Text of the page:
Western tack and clothing as most people recognise it, is very unsuitable for service work. A horned saddle is "usually" built with a ground seat that promotes a poor/improper seat, is excessively heavy for daily extended use and generally NEVER fits the horse correctly. Add in these saddles usually do not look anything near professional in style and cleanliness and it is a bad combination. Use of split reins is not only sloppy in appearance it is an unsafe method for street use. The bridles often used are fine for trail rides and look that part, but offer little security in "excited" atmospheres.

Uniform trousers were not made to ride in or made from material designed to be user friendly in the saddle. The common practice of allowing mounted officers to wear "jeans" instead of uniform pants does nothing to promote the image that should be promoted. There is nothing wrong with a western hat except that it is usually worn in a less than professional manner and the more common creases used again do not promote a professional image. Metro style uniforms usually consist of helmet or campaign hat, uniform shirt w/badge, (name plate and qualification awards)leather jacket in the winter,riding breeches, english/military style riding boots w/spurs and an English type saddle. The helmet offers protection from thrown objects or in case of a fall on a paved roadway, the boots protect the riders legs from all types of injuries as does the leather jacket. The shirt and campaign hat offer no protection but do promote a professional appearance.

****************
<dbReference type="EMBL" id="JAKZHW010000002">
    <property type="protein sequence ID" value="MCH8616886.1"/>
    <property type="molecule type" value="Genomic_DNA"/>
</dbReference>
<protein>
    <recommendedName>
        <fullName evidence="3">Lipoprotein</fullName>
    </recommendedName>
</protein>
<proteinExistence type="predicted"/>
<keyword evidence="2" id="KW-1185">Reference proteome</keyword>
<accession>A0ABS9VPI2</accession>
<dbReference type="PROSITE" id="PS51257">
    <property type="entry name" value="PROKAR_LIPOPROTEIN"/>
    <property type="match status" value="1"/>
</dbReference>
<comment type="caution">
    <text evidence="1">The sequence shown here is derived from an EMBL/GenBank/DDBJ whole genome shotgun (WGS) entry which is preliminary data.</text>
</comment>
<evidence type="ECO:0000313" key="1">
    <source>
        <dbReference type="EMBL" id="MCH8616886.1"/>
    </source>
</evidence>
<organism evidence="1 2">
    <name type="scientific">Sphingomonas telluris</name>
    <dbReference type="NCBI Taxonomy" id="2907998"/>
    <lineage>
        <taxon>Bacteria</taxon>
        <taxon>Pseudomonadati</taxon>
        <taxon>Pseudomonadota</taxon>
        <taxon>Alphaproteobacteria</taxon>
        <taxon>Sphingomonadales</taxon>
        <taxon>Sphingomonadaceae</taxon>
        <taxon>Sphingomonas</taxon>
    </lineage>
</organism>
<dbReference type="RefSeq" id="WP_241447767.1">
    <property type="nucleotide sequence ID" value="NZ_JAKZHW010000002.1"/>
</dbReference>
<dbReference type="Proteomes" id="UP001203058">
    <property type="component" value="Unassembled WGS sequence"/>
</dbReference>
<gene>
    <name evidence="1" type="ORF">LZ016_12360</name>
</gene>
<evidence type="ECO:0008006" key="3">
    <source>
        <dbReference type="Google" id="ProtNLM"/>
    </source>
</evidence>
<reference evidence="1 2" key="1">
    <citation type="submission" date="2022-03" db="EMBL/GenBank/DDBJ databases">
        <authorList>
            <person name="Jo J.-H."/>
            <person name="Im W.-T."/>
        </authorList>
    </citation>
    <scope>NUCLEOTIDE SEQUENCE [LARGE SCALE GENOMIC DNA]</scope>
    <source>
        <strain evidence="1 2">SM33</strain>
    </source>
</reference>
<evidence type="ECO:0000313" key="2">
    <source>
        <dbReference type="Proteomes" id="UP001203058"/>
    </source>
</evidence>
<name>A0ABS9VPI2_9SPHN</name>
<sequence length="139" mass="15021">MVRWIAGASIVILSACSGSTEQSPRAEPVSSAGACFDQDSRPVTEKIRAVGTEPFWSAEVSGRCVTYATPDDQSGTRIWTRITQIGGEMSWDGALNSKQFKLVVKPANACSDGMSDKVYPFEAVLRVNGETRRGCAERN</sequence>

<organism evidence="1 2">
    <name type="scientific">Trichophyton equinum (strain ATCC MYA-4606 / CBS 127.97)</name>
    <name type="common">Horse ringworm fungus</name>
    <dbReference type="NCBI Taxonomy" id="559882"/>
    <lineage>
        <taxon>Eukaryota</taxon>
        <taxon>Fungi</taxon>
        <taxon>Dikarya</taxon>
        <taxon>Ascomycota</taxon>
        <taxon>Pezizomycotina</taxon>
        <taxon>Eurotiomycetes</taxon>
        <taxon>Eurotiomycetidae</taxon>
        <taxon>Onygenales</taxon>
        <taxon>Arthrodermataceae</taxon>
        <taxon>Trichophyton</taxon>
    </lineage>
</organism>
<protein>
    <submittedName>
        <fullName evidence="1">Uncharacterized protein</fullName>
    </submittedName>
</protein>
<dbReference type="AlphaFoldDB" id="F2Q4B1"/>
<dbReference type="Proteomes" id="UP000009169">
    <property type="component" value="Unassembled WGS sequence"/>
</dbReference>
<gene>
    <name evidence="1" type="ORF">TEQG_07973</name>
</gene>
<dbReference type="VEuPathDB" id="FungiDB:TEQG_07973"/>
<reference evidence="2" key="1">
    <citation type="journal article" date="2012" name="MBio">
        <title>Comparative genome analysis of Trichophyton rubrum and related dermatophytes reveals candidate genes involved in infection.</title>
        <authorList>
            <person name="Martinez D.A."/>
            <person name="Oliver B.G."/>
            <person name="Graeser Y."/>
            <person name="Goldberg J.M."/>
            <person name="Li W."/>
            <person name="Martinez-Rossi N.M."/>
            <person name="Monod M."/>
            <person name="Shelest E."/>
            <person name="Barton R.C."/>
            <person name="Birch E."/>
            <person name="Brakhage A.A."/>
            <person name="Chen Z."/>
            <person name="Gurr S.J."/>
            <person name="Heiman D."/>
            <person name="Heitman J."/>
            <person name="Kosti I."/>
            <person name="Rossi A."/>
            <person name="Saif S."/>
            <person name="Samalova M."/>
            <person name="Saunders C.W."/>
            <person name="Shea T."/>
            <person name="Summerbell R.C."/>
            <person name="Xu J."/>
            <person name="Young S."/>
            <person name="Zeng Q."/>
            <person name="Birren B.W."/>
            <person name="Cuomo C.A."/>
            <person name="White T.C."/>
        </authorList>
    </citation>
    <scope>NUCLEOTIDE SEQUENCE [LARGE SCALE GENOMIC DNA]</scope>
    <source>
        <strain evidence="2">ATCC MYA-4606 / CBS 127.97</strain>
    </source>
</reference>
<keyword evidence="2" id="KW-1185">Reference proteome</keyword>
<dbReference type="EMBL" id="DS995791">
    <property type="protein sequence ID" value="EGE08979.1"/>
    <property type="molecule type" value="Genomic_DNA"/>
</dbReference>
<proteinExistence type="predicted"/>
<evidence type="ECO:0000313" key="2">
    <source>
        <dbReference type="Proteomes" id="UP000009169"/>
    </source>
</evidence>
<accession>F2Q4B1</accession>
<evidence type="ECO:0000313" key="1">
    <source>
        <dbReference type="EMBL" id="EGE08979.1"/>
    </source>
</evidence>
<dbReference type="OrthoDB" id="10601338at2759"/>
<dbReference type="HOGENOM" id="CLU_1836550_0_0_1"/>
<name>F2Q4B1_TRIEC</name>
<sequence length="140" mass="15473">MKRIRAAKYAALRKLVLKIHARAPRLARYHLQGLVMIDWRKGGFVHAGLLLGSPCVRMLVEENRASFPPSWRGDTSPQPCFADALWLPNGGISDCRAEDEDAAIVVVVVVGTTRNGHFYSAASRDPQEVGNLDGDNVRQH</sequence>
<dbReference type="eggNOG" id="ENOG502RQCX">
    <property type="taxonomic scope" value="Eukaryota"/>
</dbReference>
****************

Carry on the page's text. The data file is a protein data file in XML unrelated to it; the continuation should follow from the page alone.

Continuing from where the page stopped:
Western boots used in Police work are usually made with 10-12 inch tops which offer little if any protection in crowd control or normal street duties. Jeans or uniform trousers are fine for casual riding but are restrictive in movement both in & out of the saddle. Trousers are generally made from materials that are uncomfortable at best and offer little support when riding.